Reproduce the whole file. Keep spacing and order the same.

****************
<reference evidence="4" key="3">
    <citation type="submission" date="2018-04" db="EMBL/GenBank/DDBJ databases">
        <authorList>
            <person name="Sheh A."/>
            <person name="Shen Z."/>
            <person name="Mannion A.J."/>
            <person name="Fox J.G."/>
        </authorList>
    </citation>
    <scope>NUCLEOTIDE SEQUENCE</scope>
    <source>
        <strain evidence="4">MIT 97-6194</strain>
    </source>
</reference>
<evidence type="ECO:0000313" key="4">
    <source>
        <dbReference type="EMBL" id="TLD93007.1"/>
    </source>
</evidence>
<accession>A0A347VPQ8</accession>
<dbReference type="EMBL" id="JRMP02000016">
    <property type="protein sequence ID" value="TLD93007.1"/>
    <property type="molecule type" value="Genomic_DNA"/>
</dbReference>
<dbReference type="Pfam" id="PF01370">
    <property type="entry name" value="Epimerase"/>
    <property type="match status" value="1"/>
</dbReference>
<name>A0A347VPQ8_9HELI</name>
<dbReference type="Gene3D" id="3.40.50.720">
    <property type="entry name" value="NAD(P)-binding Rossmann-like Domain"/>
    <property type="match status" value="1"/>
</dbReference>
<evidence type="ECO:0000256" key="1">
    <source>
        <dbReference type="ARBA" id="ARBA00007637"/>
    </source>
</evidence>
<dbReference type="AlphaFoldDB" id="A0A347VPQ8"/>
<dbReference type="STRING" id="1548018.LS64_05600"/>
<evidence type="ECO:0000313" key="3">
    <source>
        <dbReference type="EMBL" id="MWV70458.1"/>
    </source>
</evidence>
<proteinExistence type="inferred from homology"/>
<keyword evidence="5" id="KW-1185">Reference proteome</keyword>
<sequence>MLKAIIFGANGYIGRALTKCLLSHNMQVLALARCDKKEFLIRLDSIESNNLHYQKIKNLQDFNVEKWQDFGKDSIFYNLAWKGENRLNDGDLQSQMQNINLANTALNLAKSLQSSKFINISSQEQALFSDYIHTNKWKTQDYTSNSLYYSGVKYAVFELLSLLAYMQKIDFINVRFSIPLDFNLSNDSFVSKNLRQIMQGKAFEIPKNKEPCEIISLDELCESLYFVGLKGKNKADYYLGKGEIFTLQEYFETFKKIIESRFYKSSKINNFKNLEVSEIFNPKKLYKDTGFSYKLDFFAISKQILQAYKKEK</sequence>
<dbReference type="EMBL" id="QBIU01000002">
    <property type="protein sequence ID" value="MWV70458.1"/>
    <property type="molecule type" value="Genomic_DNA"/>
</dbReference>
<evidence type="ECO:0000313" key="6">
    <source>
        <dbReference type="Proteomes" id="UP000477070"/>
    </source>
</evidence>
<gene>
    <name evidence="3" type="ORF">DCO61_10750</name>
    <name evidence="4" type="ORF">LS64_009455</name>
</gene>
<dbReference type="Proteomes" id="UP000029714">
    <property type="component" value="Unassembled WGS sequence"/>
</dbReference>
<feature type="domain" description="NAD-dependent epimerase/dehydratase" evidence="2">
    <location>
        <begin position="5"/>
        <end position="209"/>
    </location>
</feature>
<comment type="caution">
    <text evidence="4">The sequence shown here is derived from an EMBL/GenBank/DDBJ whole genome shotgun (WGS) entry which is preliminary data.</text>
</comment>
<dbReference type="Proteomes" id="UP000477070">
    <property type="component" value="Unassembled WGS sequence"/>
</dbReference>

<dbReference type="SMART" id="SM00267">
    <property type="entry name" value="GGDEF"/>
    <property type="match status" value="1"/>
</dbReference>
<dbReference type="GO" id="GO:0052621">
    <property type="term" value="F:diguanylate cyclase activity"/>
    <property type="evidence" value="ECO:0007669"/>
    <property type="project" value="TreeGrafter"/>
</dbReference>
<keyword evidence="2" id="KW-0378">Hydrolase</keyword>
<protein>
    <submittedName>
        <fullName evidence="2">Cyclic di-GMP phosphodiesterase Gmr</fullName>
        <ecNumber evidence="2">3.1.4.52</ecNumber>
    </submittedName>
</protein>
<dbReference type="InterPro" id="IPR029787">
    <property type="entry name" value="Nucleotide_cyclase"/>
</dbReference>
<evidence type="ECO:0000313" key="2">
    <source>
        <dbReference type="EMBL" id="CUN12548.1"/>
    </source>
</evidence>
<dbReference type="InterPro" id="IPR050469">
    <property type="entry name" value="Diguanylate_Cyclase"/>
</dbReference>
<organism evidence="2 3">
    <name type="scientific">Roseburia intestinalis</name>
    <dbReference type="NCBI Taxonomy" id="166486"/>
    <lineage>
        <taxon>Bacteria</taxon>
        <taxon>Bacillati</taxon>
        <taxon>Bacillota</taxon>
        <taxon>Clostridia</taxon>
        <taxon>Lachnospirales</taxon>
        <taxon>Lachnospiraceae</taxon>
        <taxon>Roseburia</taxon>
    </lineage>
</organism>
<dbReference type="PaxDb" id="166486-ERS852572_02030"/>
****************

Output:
<reference evidence="4" key="3">
    <citation type="submission" date="2018-04" db="EMBL/GenBank/DDBJ databases">
        <authorList>
            <person name="Sheh A."/>
            <person name="Shen Z."/>
            <person name="Mannion A.J."/>
            <person name="Fox J.G."/>
        </authorList>
    </citation>
    <scope>NUCLEOTIDE SEQUENCE</scope>
    <source>
        <strain evidence="4">MIT 97-6194</strain>
    </source>
</reference>
<evidence type="ECO:0000313" key="4">
    <source>
        <dbReference type="EMBL" id="TLD93007.1"/>
    </source>
</evidence>
<accession>A0A347VPQ8</accession>
<dbReference type="EMBL" id="JRMP02000016">
    <property type="protein sequence ID" value="TLD93007.1"/>
    <property type="molecule type" value="Genomic_DNA"/>
</dbReference>
<dbReference type="Pfam" id="PF01370">
    <property type="entry name" value="Epimerase"/>
    <property type="match status" value="1"/>
</dbReference>
<name>A0A347VPQ8_9HELI</name>
<dbReference type="Gene3D" id="3.40.50.720">
    <property type="entry name" value="NAD(P)-binding Rossmann-like Domain"/>
    <property type="match status" value="1"/>
</dbReference>
<evidence type="ECO:0000256" key="1">
    <source>
        <dbReference type="ARBA" id="ARBA00007637"/>
    </source>
</evidence>
<dbReference type="AlphaFoldDB" id="A0A347VPQ8"/>
<dbReference type="STRING" id="1548018.LS64_05600"/>
<evidence type="ECO:0000313" key="3">
    <source>
        <dbReference type="EMBL" id="MWV70458.1"/>
    </source>
</evidence>
<proteinExistence type="inferred from homology"/>
<keyword evidence="5" id="KW-1185">Reference proteome</keyword>
<sequence>MLKAIIFGANGYIGRALTKCLLSHNMQVLALARCDKKEFLIRLDSIESNNLHYQKIKNLQDFNVEKWQDFGKDSIFYNLAWKGENRLNDGDLQSQMQNINLANTALNLAKSLQSSKFINISSQEQALFSDYIHTNKWKTQDYTSNSLYYSGVKYAVFELLSLLAYMQKIDFINVRFSIPLDFNLSNDSFVSKNLRQIMQGKAFEIPKNKEPCEIISLDELCESLYFVGLKGKNKADYYLGKGEIFTLQEYFETFKKIIESRFYKSSKINNFKNLEVSEIFNPKKLYKDTGFSYKLDFFAISKQILQAYKKEK</sequence>
<dbReference type="EMBL" id="QBIU01000002">
    <property type="protein sequence ID" value="MWV70458.1"/>
    <property type="molecule type" value="Genomic_DNA"/>
</dbReference>
<evidence type="ECO:0000313" key="6">
    <source>
        <dbReference type="Proteomes" id="UP000477070"/>
    </source>
</evidence>
<gene>
    <name evidence="3" type="ORF">DCO61_10750</name>
    <name evidence="4" type="ORF">LS64_009455</name>
</gene>
<dbReference type="Proteomes" id="UP000029714">
    <property type="component" value="Unassembled WGS sequence"/>
</dbReference>
<feature type="domain" description="NAD-dependent epimerase/dehydratase" evidence="2">
    <location>
        <begin position="5"/>
        <end position="209"/>
    </location>
</feature>
<comment type="caution">
    <text evidence="4">The sequence shown here is derived from an EMBL/GenBank/DDBJ whole genome shotgun (WGS) entry which is preliminary data.</text>
</comment>
<dbReference type="Proteomes" id="UP000477070">
    <property type="component" value="Unassembled WGS sequence"/>
</dbReference>

<dbReference type="SMART" id="SM00267">
    <property type="entry name" value="GGDEF"/>
    <property type="match status" value="1"/>
</dbReference>
<dbReference type="GO" id="GO:0052621">
    <property type="term" value="F:diguanylate cyclase activity"/>
    <property type="evidence" value="ECO:0007669"/>
    <property type="project" value="TreeGrafter"/>
</dbReference>
<keyword evidence="2" id="KW-0378">Hydrolase</keyword>
<protein>
    <submittedName>
        <fullName evidence="2">Cyclic di-GMP phosphodiesterase Gmr</fullName>
        <ecNumber evidence="2">3.1.4.52</ecNumber>
    </submittedName>
</protein>
<dbReference type="InterPro" id="IPR029787">
    <property type="entry name" value="Nucleotide_cyclase"/>
</dbReference>
<evidence type="ECO:0000313" key="2">
    <source>
        <dbReference type="EMBL" id="CUN12548.1"/>
    </source>
</evidence>
<dbReference type="InterPro" id="IPR050469">
    <property type="entry name" value="Diguanylate_Cyclase"/>
</dbReference>
<organism evidence="2 3">
    <name type="scientific">Roseburia intestinalis</name>
    <dbReference type="NCBI Taxonomy" id="166486"/>
    <lineage>
        <taxon>Bacteria</taxon>
        <taxon>Bacillati</taxon>
        <taxon>Bacillota</taxon>
        <taxon>Clostridia</taxon>
        <taxon>Lachnospirales</taxon>
        <taxon>Lachnospiraceae</taxon>
        <taxon>Roseburia</taxon>
    </lineage>
</organism>
<dbReference type="PaxDb" id="166486-ERS852572_02030"/>